# Primal and Dual solutions excluding mixed constraints LPPs)

In linear programming, the primal and dual solutions refer to the optimal solutions obtained for the primal and dual linear programming problems, respectively. The primal problem is a maximization or minimization problem subject to certain constraints, while the dual problem is the corresponding minimization or maximization problem derived from the original problem.

Characteristics of the primal and dual solutions:

Primal Solution:

The primal solution refers to the optimal values of the decision variables that maximize (in maximization problems) or minimize (in minimization problems) the objective function while satisfying all the constraints in the primal linear programming problem. These solutions are expressed as specific values for each decision variable that lead to the optimal objective function value.

For example, in a standard maximization problem:

Maximize: c^T * x

Subject to: Ax ≤ b

x ≥ 0

The primal solution would provide specific values for each variable in the vector x that maximize the objective function c^T * x while adhering to the constraint equations Ax ≤ b and the non-negativity constraint x ≥ 0.

Dual Solution:

The dual solution refers to the optimal values of the dual variables (also known as shadow prices or prices of resources) that minimize (in the dual minimization problem) or maximize (in the dual maximization problem) the dual objective function while satisfying the dual constraints derived from the primal problem.

For example, for the primal problem above, the dual problem would be formulated as:

Minimize: d^T * y

Subject to: A^T * y ≥ c

y ≥ 0

The dual solution would provide specific values for each dual variable in the vector y that minimize the dual objective function d^T * y while adhering to the dual constraints A^T * y ≥ c and the non-negativity constraint y ≥ 0.

Note: The mention of “excluding mixed constraints LPPs” is not directly relevant to the distinction between primal and dual solutions. Primal and dual solutions apply to both pure linear programming problems (only containing linear constraints) and mixed-integer linear programming problems (containing some integer variables). The distinction between pure and mixed-integer linear programming lies in the nature of the decision variables (whether they can take continuous or discrete values), and it doesn’t affect the concept of primal and dual solutions.

Primal and Dual solutions excluding mixed constraints LPPs) example

Primal Linear Programming Problem:

Maximize: 3x + 4y

Subject to:

2x + y ≤ 8

x + 2y ≤ 6

x, y ≥ 0

Step 1: Primal Solution:

We will find the optimal values for the decision variables x and y that maximize the objective function 3x + 4y while satisfying all the constraints.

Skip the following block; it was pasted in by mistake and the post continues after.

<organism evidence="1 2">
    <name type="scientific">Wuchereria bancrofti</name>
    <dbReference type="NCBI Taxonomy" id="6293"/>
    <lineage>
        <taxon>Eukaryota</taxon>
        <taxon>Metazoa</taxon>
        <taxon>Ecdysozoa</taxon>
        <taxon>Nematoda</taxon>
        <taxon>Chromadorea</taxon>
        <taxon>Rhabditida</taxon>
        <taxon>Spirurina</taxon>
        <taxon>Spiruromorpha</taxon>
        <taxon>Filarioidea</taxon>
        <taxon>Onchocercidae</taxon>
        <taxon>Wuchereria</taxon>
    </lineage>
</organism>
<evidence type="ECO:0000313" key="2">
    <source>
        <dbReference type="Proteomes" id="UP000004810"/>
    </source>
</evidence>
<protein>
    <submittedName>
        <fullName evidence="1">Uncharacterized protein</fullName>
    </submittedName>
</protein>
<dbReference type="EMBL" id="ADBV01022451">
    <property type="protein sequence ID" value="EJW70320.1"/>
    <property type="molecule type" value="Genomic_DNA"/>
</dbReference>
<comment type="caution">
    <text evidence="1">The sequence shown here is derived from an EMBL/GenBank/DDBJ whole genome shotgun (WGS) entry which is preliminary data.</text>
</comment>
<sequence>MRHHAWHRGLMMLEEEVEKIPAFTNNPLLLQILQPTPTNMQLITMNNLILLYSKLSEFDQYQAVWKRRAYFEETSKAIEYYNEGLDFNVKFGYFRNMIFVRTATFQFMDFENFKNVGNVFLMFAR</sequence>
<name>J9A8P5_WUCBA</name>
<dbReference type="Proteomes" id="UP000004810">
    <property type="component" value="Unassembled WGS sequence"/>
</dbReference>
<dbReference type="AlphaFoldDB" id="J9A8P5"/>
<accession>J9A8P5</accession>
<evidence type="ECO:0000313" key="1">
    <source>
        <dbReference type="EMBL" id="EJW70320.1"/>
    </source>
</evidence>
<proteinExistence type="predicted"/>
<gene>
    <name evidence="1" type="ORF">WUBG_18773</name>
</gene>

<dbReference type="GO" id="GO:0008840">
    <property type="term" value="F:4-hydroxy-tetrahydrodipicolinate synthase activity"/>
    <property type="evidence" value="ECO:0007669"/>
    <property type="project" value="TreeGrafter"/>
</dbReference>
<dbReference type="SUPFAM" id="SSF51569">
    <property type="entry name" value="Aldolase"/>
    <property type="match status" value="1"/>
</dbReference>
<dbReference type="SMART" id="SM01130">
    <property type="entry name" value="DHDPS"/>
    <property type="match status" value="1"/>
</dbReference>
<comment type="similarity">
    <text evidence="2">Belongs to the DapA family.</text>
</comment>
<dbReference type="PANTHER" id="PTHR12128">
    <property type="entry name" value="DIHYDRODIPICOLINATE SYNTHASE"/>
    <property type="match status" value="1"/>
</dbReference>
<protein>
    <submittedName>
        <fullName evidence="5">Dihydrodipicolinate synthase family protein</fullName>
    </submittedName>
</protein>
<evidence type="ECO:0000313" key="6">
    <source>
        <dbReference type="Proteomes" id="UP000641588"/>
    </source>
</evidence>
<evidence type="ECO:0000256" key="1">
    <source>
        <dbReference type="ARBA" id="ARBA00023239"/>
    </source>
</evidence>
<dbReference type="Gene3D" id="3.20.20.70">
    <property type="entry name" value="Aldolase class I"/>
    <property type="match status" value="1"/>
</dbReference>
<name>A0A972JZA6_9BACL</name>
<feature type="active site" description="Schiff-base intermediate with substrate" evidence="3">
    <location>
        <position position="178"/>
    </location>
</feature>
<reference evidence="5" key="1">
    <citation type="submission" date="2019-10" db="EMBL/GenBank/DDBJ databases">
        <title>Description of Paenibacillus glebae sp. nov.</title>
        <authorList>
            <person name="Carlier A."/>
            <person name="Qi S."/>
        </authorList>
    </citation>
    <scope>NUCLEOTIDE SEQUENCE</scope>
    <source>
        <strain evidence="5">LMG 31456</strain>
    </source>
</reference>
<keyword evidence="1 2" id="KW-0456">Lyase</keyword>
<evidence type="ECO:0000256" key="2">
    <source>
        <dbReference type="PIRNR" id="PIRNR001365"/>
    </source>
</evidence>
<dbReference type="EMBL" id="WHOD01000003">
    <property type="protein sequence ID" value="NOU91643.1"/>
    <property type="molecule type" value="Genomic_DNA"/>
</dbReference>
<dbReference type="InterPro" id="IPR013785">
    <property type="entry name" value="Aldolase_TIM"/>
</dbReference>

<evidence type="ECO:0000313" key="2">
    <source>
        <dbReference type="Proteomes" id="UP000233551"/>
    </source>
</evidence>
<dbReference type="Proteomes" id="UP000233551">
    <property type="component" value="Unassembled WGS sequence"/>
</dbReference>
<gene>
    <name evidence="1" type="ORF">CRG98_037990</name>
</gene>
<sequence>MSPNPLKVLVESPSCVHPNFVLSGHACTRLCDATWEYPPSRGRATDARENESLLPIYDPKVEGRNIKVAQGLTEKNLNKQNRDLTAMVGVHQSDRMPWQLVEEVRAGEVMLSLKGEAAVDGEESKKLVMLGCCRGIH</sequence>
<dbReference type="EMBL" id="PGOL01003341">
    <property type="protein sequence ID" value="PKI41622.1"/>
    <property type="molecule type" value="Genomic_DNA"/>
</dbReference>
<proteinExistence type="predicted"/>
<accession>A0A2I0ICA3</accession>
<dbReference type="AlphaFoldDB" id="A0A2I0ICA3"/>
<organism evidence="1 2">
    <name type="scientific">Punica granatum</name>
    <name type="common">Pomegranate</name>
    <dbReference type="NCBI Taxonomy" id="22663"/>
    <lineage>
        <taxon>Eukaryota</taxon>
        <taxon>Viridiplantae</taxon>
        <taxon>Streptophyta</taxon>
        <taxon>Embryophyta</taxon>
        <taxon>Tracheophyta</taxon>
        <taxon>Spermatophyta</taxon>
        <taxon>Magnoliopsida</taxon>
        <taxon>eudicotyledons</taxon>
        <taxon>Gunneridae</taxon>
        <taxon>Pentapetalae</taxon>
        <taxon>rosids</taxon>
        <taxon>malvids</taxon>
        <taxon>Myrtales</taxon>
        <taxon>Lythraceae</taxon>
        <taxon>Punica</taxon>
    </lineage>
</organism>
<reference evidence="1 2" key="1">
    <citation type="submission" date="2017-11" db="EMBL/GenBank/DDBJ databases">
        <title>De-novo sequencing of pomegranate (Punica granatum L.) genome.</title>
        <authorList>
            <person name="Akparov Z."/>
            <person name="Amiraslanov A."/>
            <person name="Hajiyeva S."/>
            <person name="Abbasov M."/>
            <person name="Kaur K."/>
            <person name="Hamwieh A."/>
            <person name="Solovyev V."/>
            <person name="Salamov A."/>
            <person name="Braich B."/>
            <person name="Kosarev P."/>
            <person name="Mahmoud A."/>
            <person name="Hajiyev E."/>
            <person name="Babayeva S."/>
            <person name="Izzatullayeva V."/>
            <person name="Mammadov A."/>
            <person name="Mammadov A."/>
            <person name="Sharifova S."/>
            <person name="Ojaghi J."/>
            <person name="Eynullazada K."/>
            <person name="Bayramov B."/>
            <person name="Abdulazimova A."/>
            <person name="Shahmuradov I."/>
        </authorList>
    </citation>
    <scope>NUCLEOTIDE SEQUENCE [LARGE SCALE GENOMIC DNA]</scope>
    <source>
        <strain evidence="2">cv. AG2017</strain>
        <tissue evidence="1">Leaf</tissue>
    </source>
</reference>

The feasible region of this problem is bounded by the lines 2x + y = 8 and x + 2y = 6, and the non-negativity constraints x ≥ 0 and y ≥ 0. The feasible region is a convex polygon with vertices at (0, 0), (0, 3), (2, 2), and (4, 0).

Graphically, the feasible region looks like this:

(4,0)———————-(2,2)

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(0,3)———————-(0,0)

The optimal solution is at the vertex (2, 2), where the objective function value is 3(2) + 4(2) = 14.

Step 2: Dual Solution:

Now, we will formulate the dual problem and find its optimal solution.

Dual Linear Programming Problem:

Minimize: 8u + 6v

Subject to:

2u + v ≥ 3

u + 2v ≥ 4

u, v ≥ 0

The dual problem has its own objective function and constraints, which are derived from the primal problem. In this example, the dual objective function is 8u + 6v, and the dual constraints correspond to the original primal constraints.

The dual problem’s feasible region is also bounded, defined by the lines 2u + v = 3 and u + 2v = 4, and the non-negativity constraints u ≥ 0 and v ≥ 0. The feasible region is a convex polygon with vertices at (0, 4/3), (1, 1), and (2, 0).

Graphically, the feasible region looks like this:

(2,0)————–(1,1)

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(0,4/3)————–+

The optimal solution for the dual problem is at the vertex (1, 1), where the objective function value is 8(1) + 6(1) = 14.

Observations:

In this example, both the primal and dual problems have optimal solutions, and their optimal objective function values are equal at 14. This satisfies the strong duality theorem.

Furthermore, the complementary slackness condition holds, as the product of each primal constraint’s slack variable and the corresponding dual variable is zero at the optimal solution:

(2)(0) = 0

(1)(0) = 0

(0)(0) = 0

(0)(0) = 0

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